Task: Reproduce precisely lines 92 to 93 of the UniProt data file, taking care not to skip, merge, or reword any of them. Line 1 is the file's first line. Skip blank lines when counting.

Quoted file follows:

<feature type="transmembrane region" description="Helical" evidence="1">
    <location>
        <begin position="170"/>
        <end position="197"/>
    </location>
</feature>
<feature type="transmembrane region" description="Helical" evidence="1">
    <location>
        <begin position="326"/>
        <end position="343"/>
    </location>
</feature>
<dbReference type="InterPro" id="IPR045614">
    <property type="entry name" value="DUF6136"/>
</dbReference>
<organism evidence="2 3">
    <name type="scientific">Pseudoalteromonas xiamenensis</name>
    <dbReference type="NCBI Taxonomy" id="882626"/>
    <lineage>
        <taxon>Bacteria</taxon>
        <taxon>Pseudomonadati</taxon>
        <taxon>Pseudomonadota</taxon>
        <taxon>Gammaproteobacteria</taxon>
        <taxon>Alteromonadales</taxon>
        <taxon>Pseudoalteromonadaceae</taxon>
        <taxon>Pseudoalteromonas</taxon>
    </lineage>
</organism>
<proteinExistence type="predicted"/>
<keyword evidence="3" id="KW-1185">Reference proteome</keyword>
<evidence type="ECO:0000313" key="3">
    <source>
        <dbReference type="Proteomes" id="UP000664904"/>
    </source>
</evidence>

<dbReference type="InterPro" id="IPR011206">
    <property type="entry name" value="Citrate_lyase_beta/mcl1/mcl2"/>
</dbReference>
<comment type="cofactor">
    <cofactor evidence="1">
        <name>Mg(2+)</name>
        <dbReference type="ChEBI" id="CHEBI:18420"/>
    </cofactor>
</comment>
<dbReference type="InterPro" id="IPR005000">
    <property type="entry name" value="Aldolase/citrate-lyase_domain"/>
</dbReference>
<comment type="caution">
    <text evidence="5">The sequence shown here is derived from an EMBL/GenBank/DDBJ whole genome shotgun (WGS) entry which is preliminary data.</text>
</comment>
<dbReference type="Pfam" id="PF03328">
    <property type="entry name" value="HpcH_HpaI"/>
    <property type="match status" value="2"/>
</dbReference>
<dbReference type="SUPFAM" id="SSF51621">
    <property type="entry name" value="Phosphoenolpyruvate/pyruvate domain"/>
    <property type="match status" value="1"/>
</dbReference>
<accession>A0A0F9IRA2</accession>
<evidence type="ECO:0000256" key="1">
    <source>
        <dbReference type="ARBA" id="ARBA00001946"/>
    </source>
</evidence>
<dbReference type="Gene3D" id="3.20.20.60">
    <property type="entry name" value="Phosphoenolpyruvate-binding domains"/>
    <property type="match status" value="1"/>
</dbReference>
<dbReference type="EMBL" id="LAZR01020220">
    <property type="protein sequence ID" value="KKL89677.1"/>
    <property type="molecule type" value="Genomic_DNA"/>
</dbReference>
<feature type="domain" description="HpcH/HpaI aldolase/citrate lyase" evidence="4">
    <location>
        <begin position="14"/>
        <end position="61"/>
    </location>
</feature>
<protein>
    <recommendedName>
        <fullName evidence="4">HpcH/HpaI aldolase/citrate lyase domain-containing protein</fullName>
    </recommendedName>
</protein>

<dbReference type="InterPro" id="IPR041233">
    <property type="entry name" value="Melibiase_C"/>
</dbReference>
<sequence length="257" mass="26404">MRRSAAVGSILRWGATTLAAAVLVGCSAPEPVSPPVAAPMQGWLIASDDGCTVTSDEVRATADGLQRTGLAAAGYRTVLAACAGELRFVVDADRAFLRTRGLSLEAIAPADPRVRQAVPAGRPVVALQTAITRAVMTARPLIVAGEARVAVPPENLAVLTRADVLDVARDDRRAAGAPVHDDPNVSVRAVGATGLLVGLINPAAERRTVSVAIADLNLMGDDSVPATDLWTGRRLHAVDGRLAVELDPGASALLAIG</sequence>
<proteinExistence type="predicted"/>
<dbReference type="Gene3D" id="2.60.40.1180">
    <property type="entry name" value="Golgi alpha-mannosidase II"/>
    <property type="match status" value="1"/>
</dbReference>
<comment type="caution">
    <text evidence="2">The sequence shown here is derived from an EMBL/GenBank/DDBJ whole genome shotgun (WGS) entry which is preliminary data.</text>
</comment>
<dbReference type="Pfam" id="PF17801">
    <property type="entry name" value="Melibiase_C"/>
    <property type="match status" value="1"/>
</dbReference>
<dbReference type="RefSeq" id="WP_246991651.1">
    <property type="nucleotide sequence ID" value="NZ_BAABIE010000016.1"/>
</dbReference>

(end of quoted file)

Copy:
</dbReference>
<comment type="caution">